“ [They] are doing a great job, and have been very supportive of my work and dozens of others who wouldn't be documented otherwise. Lou Grassi, Drummer and CIMP recording artist ”
"I put my stamp on it by not putting my stamp on it," says Rusch. He is referring to CIMP's audio aesthetic of recording without compression of the signals, "fixes" while mixing, or cuts and pastes of musical takes. The finished product sounds as much like being at the session as is possible in recording. And Rusch guarantees it with a personal written endorsement of each session.
CIMP came about while Rusch was working for the Cadence label and wanted to record new music, which Cadence did not do. He has been dedicated to improvised music for decades as a drummer, a former writer-critic, and a record label executive. CIMP reflects the opinions about music that he developed during those years. Sessions are generally, but not always, acoustic. Some feature more traditional jazz instrumentation and configurations, while many have experimental groupings of players and stretch forms. But they all have one thing in common - a high level of musicianship.
Rusch's son, Marc Rusch, records each session live to two tracks. The expansive sound available on a CD without compression captures almost the full dynamic range of the instruments and more closely matches what was played. "[Standard] recordings are basically exercises in distortion," says Rusch, because the engineer and producer affect the recording's dynamics and its ultimate sound.
Rusch intends each CD to be like a personal concert, which makes the recording challenging to the musicians and to the listener. "It really presents what the music is, the moment you were recording it," says trombonist Steve Swell, who has done more than a dozen CIMP sessions. The recordings reward those who approach them open-mindedly and attentively. They are not meant for background music but for active listening.
Despite the challenges, this approach is working for CIMP. By the end of 2003, they will have released about 200 CDs total - an average of about 25 per year. And Rusch keeps each release in print at all times. CIMP is not a money-making venture, but is close to being self-sufficient according to Rusch. "It's a labor of love," he says.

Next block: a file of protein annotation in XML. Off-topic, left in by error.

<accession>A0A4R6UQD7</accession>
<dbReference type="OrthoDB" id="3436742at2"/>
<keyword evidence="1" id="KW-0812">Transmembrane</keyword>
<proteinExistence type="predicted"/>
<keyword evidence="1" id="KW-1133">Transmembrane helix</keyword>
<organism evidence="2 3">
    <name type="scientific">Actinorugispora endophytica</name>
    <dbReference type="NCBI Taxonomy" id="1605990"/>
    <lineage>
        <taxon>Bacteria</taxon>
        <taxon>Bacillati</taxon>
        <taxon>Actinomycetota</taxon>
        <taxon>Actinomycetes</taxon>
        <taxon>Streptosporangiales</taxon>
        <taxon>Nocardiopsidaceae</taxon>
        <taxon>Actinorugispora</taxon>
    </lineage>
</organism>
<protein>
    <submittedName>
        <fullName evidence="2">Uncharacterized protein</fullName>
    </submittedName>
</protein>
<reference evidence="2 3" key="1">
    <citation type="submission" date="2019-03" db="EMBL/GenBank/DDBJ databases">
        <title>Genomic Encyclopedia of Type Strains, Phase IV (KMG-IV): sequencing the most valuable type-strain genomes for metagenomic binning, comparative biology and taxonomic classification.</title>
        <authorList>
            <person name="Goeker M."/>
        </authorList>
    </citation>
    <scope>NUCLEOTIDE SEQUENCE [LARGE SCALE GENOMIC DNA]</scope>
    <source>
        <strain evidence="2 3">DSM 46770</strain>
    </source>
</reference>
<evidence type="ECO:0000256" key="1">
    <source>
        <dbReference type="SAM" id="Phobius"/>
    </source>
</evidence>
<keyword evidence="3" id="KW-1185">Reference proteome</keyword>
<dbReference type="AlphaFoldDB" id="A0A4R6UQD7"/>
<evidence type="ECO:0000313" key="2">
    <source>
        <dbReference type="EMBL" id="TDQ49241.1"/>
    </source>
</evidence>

And the labor, and label, is a family operation. In addition to his son as engineer, his daughter Kara Rusch creates all the original cover art, as inspired by the session. And his wife Susan Rusch provides "hospitality" for the musicians, which includes preparing food two days ahead of musicians' arrivals and throughout the two-day recording period. Hillary Ryan completes the CIMP team and does graphic layout and typesetting for the booklets. Rusch estimates that he spends the equivalent of two months each year just in the recording sessions.
The musicians also have to be dedicated, not only because of the demanding performances necessitated by CIMP's no-edits approach, but also because the Spirit Room recording studio is located in Redwood, New York, some 300 miles from the City. Bassist Dominic Duval remembers driving through an ice storm in February 1996 to his first CIMP recording. He said it took nearly two days, his car went off the road and he had to rent a replacement, and he got lost. But Duval continued to go back and has now done nearly 30 sessions with CIMP.
"It's the kind of place you go to take a vacation, but you're working," Duval says. He also enjoys the recording process, saying it reminds him of the way things were done when he was a kid. And he feels the CIMP crew always treats the musicians like family. Duval is one of the many frequent CIMP collaborators, along with notables like drummers Kevin Norton, Lou Grassi, and Jay Rosen; violinist Billy Bang; saxophonists Andrew Lamb, Joe McPhee, Alex Harding, and the late Frank Lowe; and trombonist Swell.
Grassi, who has appeared on about 20 CIMP sessions, agrees that the musicians are always treated well by CIMP. "[They] are doing a great job, and have been very supportive of my work and dozens of others who wouldn't be documented otherwise," he says.
This commitment to supporting unknown music, as Grassi says, is also a part of the CIMP aesthetic. "I've recorded things I never thought I would've recorded," says Rusch, who asserts that he tries to avoid repetition on the label. Despite the presence of many of the same musicians on the recordings, they are all different projects, and Rusch has turned some artists away who have wanted to record something too similar to their previous work. "It's a temptation to do something that worked again," Rusch says, but doing so would go against the CIMP mission.